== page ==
I have felt the stings of killer bees. My first bee job was in Jordan, where the Holy Land race of European honeybee, Apis mellifera syriaca, is a Holy Terror. I showed up for work in khakis, sleeves rolled to the elbows, an outfit I’d wear to work fairly aggressive bees in the United States.
My Jordanian partner, Muhammed, took one look and burst out laughing. We went to a tailor for thick-weave, heavy white coveralls, which I wore over my khakis, tucked into high leather boots in the baking desert heat.
Still, merely approaching a Jordanian apiary inspired caution, if not downright fear. Our driver would wait in the oven-like cab of a pickup, windows rolled up. Even after we finished, we kept our veils on, bees bouncing off them as we hopped aboard the flatbed and sped away from the clouds of raging insects.
A year later, I was working bees in Kenya, where in Swahili the honeybee is called “kali” — a word that means “fierce.” I was happy that I still owned my tailor-made coveralls. I dreaded opening the hive. The neighbors across the fence got even angrier than the bees.
That bee belonged to the subspecies Apis mellifera scutellata, the African race dubbed a killer after it was introduced to Brazil in 1956. Twenty-six queens escaped from a research project there, and the bees flew north, interbreeding with more docile resident honeybees. But they retained much of their frighteningly defensive behavior. Tales of carnage the “Africanized” killer bees left in their wake were numerous and terrifying. Occasionally they were even true. People died.
So when the opportunity arose recently to work with the so-called killer bees in southeastern Mexico, I bought a spanking-new, brilliant white suit of heavy fabric, bee-tight with its zip-on “fencers’ veil.”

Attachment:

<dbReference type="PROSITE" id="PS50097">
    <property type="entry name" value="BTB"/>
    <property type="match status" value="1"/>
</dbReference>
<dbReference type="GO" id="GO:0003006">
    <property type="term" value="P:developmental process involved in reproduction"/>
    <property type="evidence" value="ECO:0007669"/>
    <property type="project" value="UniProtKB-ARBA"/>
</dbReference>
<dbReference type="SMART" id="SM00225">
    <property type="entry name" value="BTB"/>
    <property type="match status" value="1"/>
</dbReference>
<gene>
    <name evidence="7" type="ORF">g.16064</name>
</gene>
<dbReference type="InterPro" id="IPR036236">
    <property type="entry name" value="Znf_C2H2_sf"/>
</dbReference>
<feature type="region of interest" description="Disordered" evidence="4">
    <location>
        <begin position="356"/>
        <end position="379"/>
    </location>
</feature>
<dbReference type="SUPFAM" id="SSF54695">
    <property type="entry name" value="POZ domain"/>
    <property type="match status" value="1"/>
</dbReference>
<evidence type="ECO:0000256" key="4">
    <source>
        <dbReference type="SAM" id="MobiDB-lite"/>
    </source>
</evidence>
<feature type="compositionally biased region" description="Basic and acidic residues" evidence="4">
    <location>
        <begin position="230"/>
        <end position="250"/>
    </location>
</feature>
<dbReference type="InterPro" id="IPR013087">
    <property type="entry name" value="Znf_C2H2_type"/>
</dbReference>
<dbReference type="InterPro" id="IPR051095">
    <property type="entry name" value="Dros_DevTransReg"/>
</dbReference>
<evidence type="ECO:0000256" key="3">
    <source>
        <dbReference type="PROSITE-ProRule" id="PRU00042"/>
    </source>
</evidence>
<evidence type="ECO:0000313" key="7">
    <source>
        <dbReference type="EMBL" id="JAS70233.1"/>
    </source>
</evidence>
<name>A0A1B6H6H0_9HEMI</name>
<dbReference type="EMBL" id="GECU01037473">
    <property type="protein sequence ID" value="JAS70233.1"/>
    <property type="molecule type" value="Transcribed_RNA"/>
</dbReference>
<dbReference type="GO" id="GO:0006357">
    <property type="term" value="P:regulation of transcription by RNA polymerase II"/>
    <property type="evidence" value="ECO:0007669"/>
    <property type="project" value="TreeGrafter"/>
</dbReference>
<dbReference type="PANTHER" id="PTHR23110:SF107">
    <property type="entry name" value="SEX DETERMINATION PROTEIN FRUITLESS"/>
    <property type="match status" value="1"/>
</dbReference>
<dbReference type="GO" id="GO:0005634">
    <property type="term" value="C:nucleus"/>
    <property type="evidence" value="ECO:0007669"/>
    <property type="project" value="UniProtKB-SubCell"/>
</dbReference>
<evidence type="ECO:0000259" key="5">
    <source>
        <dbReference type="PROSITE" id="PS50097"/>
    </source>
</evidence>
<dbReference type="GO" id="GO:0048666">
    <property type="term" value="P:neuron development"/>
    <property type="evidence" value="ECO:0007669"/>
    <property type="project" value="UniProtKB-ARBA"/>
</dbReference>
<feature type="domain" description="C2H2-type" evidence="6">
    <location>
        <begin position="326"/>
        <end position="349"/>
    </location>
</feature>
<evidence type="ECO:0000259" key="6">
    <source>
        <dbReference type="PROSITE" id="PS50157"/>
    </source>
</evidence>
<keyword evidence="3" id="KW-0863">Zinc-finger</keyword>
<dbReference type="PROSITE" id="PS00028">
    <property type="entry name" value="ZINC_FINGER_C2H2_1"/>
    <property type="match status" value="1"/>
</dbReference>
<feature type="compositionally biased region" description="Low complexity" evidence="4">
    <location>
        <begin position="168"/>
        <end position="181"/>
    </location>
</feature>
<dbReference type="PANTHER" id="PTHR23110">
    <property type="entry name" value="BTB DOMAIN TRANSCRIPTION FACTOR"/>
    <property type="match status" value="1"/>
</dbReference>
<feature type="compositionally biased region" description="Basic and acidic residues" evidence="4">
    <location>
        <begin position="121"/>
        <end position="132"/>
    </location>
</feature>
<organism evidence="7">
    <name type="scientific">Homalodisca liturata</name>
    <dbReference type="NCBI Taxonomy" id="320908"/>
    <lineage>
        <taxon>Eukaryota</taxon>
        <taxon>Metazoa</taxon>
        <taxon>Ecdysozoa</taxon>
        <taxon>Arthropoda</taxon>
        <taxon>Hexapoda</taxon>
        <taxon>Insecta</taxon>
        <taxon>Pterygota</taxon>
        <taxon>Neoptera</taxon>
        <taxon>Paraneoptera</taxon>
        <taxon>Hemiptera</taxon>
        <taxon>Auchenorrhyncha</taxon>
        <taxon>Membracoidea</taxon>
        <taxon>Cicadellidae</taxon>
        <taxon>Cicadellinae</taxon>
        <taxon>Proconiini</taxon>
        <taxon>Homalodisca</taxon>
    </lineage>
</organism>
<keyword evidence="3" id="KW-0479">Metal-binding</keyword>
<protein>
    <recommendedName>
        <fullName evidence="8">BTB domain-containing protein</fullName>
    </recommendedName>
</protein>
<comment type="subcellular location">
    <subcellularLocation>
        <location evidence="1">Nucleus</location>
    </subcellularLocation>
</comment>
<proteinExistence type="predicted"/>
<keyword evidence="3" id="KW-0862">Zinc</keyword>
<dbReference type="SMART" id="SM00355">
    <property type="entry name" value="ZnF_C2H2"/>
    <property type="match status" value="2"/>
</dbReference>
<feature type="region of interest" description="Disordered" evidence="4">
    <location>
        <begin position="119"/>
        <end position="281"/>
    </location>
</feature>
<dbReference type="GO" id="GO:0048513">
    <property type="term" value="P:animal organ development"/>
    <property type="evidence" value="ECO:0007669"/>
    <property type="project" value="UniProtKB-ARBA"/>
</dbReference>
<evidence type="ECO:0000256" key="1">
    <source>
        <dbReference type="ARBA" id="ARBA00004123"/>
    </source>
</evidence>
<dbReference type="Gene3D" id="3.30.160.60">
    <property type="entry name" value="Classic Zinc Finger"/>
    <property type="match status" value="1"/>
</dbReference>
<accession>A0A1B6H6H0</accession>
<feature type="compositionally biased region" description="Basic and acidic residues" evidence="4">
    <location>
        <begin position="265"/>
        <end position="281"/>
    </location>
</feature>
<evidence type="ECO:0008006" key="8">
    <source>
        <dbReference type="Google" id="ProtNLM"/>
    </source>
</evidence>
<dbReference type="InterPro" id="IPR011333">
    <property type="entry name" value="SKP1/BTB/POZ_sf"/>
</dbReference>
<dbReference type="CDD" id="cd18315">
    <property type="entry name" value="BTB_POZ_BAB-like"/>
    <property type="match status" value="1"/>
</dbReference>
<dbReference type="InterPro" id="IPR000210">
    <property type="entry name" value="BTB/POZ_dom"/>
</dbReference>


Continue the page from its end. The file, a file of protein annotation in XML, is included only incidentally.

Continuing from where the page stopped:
Luis Manuel Godínez-García, biologist at the Universidad Politécnica Mesoamericana in Tabasco, recalls when the African bees first hit southern Mexico in 1985. He told me of a TV news reporter who had to abandon his camera and tripod to the masses of stinging bees, leaving Godínez-García to recover his equipment hours later.
“Even then, my veil was so thick with bees I could see nothing through it,” Godínez-García said.
But surprise: The bees are gentler than they used to be. Not exactly kittens, but they’re manageable. I spent three weeks in Tabasco at the turn of the new year, and with Godínez-García worked many hives of Africanized bees. He knows how to keep the bees calm. He works with a team of two or preferably three people, uses a lot of smoke, and occasionally mists the bees with water to wet their wings and keep them from flying.
“The only time they are dangerous,” he says, “is when you make a serious error.”
There’s a combination of natural and artificial selection, on both humans and bees, going on in Tabasco. Many beekeepers accustomed to gentle bees abandoned the business upon the African bees’ arrival. A new generation took over, with different expectations about stinging behavior.
People destroyed extremely defensive swarms, hiving gentler bees that over time spawned gentler offspring. Godínez-García also encourages beekeepers to harvest bees from the forest, where natural selection has favored bees resistant to the mite pest, Varroa destructor. These mites are major contributors to the loss of European honeybees around the world, but in Godínez-García’s corner of Tabasco I saw no mites.
Similar trends toward tractability are emerging in other places where the “killers” have appeared. A recent genomic study in Puerto Rico found the Africanized bees that arrived there in 1994 have retained resistance to Varroa while evolving calmer behavior in very few generations. The bees exhibit mostly Africanized DNA, but have genetic differences reflecting their gentler European ancestry.
A co-author of that study, entomologist Gene Robinson of the University of Illinois, said the Puerto Rican bees are “way over on the gentle side of the bee-aggression spectrum,” and far gentler than those in Mexico. “Genome sequencing has enabled these Puerto Rican Africanized bees to be genetically distinguished both from other Africanized bees and from other European bees,” said Robinson.
These findings bode well for the future of beekeeping across the southern United States, where African bees are well established and the need for their crop-pollinating and honey-making services is strong. We may end up with a manageable honeybee that is resistant to mites.
My new bee suit? It’s still in its plastic wrapping.
W. S. Robinson is a contributor to Writers on the Range, the opinion service of High Country News (hcn.org). He teaches biology at Casper College in Casper, Wyoming.